A Comparison of Wet-Dry Swabbing and Excision Sampling Methods for Microbiological Testing of Bovine, Porcine, and Ovine Carcasses at Red Meat Slaughterhouses

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Abstract:

A comparison of wet-dry swabbing and surface tissue excision of carcasses by coring was undertaken. Samples from 1,352 bovine, 188 ovine, and 176 porcine carcasses were collected from 70 separate visits to commercial slaughterhouses operating under normal conditions. The mean total aerobic viable bacterial counts (TVCs) for all species sampled by excision was 5.36 log units, which was significantly greater than the 4.35 log units measured for swabbing. Poorly correlated linear relationships between swab- and excision-derived bacterial numbers from near-adjacent carcasses were observed for all three animal species. R 2 values for least squares regressions for bovine, ovine, and porcine carcasses were 0.09, 0.27, and 0.21, respectively. The reasons why it was not possible to calculate a factor that allowed the interconversion of bacterial numbers between samples collected by each sampling method were investigated. Uncertainty associated with laboratory analyses was a contributing factor because the geometric relative standard deviations measured for TVCs were 0.174 and 0.414 for excision and swabbing, respectively. Uneven distribution of bacteria at identical sampling sites on near-adjacent carcasses on processing lines was also a contributory factor. The implications of these findings for process control verification were investigated by intensive sampling for 13 weeks in three commercial slaughterhouses. As many as 4 log units of difference in TVCs were observed in duplicate samples collected within a narrow timeframe from near-adjacent carcasses on the processing line. We conclude that it might not be appropriate to institute corrective actions in slaughterhouses on the basis of a single week's test results.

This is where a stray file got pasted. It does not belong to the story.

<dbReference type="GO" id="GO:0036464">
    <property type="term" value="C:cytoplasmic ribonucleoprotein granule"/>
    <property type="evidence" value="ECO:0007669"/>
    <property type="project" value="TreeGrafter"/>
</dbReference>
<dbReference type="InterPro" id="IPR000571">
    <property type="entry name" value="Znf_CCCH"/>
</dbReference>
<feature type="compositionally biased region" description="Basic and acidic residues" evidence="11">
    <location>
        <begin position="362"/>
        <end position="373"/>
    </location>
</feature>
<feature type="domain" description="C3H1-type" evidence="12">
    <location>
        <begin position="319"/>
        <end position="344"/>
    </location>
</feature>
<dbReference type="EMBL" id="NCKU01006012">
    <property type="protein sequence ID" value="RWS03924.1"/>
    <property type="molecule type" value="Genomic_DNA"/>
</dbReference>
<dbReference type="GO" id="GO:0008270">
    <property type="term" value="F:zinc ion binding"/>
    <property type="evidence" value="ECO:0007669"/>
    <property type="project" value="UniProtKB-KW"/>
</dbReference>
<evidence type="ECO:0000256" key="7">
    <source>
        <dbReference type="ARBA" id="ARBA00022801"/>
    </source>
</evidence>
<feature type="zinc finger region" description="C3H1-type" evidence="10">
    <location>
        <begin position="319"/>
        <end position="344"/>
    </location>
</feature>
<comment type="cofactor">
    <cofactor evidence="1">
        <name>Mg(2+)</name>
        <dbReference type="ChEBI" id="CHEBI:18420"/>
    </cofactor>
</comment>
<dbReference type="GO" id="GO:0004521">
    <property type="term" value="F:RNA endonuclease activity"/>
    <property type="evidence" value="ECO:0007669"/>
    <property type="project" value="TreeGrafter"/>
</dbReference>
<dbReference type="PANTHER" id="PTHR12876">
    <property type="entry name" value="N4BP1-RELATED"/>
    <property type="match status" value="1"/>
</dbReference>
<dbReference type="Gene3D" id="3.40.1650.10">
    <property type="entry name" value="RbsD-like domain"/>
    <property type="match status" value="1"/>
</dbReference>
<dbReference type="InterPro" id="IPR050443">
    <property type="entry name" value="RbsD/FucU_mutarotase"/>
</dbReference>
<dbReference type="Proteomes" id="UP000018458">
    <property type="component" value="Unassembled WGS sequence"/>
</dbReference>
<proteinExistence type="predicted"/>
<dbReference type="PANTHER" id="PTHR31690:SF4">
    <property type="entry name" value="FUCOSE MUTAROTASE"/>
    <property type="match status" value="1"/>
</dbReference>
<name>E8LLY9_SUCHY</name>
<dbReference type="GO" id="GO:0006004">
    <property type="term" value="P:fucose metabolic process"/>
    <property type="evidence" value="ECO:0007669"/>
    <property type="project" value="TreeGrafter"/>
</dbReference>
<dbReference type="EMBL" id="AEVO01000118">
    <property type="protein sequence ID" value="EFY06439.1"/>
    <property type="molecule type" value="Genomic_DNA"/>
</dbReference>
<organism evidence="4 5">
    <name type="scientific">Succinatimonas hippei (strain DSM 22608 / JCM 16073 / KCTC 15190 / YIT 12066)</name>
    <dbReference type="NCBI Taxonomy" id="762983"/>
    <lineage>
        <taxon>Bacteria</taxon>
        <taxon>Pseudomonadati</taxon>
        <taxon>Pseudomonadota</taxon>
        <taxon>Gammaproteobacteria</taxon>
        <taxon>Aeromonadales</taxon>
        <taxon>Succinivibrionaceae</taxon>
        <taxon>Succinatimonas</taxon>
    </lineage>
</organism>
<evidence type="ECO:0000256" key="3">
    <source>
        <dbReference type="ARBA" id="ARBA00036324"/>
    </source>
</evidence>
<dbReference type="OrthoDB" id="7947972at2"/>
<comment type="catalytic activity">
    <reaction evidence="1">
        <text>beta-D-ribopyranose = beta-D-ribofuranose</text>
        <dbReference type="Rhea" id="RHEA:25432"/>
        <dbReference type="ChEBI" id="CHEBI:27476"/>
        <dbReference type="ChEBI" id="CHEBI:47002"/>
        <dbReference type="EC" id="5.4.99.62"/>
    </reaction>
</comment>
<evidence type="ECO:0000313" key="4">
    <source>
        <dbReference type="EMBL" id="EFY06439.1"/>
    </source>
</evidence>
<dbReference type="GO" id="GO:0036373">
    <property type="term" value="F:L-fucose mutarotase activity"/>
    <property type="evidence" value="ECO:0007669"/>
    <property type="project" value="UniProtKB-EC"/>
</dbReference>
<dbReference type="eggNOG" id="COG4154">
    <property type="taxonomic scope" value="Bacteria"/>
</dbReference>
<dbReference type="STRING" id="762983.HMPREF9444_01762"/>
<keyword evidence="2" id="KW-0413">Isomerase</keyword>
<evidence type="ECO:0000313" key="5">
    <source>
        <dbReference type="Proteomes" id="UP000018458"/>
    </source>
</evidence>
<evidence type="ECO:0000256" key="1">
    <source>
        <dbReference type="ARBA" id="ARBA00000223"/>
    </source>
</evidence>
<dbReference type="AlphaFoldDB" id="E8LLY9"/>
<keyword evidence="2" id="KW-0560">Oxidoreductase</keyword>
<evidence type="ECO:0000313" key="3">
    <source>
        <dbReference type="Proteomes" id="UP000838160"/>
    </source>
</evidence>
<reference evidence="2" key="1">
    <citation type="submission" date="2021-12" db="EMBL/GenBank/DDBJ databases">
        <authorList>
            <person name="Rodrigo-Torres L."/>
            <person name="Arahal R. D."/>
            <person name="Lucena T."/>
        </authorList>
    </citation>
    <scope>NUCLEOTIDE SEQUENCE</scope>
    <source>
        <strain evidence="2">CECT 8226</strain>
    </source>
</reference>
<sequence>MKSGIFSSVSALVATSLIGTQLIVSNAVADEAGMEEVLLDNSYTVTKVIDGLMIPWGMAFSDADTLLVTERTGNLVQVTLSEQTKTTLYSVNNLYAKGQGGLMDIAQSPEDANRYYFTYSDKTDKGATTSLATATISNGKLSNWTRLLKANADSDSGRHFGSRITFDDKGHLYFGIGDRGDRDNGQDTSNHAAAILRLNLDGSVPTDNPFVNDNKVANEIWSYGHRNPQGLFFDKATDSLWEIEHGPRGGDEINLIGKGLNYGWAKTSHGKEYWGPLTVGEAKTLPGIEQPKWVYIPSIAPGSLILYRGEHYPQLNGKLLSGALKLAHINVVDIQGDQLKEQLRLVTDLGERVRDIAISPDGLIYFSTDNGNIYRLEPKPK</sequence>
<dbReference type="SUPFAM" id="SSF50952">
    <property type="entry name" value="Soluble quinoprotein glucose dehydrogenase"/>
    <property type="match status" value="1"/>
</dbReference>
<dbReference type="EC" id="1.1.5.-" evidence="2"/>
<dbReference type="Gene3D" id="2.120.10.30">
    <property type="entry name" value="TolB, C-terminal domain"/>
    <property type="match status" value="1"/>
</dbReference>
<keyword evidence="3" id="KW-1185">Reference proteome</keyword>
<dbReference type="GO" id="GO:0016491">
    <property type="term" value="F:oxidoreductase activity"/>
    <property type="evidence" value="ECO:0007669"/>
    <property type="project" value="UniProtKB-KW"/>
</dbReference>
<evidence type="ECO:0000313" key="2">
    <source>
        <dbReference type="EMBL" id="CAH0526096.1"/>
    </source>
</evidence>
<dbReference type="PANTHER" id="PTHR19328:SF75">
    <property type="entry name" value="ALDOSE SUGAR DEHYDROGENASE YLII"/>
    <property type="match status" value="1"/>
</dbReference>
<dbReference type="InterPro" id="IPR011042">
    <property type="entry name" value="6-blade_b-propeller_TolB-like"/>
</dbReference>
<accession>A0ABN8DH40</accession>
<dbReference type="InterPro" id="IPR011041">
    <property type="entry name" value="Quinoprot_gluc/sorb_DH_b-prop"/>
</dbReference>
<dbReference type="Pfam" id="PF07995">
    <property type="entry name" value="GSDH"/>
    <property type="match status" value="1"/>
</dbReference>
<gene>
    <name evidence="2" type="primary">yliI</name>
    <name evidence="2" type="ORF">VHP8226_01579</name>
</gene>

Document Type: Research Article

Affiliations: 1: Microbiology Department, Direct Laboratories Ltd., Wergs Road, Wolverhampton, West Midlands WV6 8QT, UK 2: Microbiology Department, Direct Laboratories Ltd., Wergs Road, Wolverhampton, West Midlands WV6 8QT, UK; Department of Clinical Veterinary Science, Division of Farm Animal Science, University of Bristol, Langford, Bristol BS40 5DU, UK 3: Department of Clinical Veterinary Science, Division of Farm Animal Science, University of Bristol, Langford, Bristol BS40 5DU, UK 4: Meat Science and Strategy Branch, Food Standards Agency, 315C Aviation House, 125 Kingsway, London WC2B 6NH, UK 5: Department of Farm Animal and Equine Medicine and Surgery, University of London RVC, Hawkshead Lane, North Mymms, Hertfordshire AL9 7TA, UK

Publication date: October 1, 2005

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